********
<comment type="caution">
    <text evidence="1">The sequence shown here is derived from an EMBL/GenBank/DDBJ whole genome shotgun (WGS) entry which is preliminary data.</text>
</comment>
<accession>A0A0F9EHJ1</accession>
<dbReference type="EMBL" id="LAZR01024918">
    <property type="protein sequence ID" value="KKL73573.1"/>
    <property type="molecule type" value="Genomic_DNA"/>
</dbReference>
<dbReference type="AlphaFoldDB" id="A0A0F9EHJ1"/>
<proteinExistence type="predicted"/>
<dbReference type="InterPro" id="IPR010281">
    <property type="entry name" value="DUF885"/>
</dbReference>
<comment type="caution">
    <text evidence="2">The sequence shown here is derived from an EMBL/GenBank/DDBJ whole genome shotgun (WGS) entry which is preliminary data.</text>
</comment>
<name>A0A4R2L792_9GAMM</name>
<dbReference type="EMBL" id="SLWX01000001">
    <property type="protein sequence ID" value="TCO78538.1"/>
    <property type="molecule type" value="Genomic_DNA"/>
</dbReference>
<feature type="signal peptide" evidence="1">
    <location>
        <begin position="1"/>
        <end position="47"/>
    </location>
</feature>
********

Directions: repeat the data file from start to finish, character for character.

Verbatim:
<comment type="caution">
    <text evidence="1">The sequence shown here is derived from an EMBL/GenBank/DDBJ whole genome shotgun (WGS) entry which is preliminary data.</text>
</comment>
<accession>A0A0F9EHJ1</accession>
<dbReference type="EMBL" id="LAZR01024918">
    <property type="protein sequence ID" value="KKL73573.1"/>
    <property type="molecule type" value="Genomic_DNA"/>
</dbReference>
<dbReference type="AlphaFoldDB" id="A0A0F9EHJ1"/>
<proteinExistence type="predicted"/>
<dbReference type="InterPro" id="IPR010281">
    <property type="entry name" value="DUF885"/>
</dbReference>
<comment type="caution">
    <text evidence="2">The sequence shown here is derived from an EMBL/GenBank/DDBJ whole genome shotgun (WGS) entry which is preliminary data.</text>
</comment>
<name>A0A4R2L792_9GAMM</name>
<dbReference type="EMBL" id="SLWX01000001">
    <property type="protein sequence ID" value="TCO78538.1"/>
    <property type="molecule type" value="Genomic_DNA"/>
</dbReference>
<feature type="signal peptide" evidence="1">
    <location>
        <begin position="1"/>
        <end position="47"/>
    </location>
</feature>